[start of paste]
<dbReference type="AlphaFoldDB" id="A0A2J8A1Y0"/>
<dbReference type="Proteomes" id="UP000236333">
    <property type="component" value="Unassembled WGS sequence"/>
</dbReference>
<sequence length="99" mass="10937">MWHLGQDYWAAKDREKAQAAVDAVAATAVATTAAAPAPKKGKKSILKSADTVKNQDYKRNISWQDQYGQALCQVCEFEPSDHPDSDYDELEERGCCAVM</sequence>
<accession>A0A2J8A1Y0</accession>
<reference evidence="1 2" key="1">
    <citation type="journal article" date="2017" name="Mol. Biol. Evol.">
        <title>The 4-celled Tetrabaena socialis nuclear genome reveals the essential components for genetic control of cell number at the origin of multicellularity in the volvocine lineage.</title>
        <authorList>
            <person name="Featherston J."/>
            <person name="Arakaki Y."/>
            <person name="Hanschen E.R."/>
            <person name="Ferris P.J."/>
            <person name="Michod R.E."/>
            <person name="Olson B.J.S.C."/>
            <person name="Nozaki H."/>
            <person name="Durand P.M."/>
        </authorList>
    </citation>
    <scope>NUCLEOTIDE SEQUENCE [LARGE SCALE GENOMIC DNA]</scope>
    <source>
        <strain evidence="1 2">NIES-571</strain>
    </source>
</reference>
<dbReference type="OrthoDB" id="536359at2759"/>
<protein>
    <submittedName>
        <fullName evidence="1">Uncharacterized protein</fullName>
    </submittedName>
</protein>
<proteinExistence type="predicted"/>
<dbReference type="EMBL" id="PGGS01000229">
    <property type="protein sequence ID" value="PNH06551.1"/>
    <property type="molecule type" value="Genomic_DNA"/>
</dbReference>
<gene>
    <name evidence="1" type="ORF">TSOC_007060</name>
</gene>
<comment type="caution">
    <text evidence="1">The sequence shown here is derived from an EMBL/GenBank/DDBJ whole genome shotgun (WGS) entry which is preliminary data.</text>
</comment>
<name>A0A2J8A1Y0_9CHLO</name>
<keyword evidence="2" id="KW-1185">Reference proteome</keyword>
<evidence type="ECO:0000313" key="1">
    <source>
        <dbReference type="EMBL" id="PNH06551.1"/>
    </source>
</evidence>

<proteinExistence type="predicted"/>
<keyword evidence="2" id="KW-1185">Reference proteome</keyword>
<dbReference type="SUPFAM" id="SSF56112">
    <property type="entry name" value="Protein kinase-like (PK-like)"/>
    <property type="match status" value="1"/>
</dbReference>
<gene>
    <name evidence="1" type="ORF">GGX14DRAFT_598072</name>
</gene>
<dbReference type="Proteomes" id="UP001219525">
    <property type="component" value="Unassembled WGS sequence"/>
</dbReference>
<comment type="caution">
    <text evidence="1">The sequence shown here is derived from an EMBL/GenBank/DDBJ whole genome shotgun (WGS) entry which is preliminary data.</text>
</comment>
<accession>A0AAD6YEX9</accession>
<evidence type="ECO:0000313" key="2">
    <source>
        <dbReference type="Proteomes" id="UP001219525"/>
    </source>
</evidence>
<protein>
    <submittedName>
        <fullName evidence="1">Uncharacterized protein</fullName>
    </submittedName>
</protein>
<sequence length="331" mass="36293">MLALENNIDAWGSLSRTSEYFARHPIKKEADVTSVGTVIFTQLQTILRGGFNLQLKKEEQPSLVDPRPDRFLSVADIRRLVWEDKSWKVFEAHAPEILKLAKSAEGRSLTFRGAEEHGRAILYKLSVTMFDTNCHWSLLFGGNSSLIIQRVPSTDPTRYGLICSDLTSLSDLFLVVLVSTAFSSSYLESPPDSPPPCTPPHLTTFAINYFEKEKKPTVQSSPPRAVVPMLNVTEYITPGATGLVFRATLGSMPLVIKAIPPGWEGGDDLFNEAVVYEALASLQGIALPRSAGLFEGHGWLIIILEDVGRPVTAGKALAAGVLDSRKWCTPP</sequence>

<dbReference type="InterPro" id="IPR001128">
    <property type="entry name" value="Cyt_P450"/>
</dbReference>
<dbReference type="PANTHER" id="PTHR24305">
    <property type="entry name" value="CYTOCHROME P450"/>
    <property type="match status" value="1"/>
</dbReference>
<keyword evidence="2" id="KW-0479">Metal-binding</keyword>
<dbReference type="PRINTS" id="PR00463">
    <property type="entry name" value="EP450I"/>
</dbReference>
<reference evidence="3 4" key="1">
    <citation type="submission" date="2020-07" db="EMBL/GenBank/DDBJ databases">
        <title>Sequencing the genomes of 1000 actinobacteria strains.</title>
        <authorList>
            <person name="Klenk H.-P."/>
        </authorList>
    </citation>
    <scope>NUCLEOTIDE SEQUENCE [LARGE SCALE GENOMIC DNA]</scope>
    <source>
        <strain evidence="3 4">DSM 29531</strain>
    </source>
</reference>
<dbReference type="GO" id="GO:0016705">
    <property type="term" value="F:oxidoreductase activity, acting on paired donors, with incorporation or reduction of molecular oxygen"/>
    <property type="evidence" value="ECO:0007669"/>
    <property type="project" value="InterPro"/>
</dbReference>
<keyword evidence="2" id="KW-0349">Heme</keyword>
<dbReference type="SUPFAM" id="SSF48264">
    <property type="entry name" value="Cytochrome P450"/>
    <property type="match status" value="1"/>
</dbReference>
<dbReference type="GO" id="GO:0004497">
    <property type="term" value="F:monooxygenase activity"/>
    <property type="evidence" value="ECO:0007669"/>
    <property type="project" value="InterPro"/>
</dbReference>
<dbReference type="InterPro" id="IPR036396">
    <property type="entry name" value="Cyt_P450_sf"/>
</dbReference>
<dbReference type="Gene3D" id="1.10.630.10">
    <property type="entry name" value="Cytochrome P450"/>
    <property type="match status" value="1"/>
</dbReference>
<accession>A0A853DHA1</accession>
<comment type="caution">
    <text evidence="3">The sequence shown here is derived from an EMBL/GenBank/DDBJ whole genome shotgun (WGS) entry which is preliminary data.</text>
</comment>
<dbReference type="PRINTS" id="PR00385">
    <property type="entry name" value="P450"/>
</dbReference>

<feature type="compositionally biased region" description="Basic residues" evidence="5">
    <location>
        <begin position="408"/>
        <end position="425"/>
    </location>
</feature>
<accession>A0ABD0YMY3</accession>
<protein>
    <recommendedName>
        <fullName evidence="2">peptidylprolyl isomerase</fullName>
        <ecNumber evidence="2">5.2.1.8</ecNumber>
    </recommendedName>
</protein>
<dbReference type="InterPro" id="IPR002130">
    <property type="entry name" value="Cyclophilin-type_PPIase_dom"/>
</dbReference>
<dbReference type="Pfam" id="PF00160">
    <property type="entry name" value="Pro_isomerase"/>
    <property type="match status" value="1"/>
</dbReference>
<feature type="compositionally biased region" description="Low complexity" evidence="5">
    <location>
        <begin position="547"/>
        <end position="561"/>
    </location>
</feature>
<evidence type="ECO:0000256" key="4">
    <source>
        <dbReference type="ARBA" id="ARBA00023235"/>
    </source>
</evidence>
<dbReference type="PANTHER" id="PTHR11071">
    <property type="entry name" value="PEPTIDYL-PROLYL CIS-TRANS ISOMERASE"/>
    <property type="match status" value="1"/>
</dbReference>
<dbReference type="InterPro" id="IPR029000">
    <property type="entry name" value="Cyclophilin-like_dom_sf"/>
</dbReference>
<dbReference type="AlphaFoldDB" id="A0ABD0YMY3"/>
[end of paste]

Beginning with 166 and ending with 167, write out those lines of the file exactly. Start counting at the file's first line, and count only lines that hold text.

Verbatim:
</dbReference>
<dbReference type="AlphaFoldDB" id="A0ABD0YMY3"/>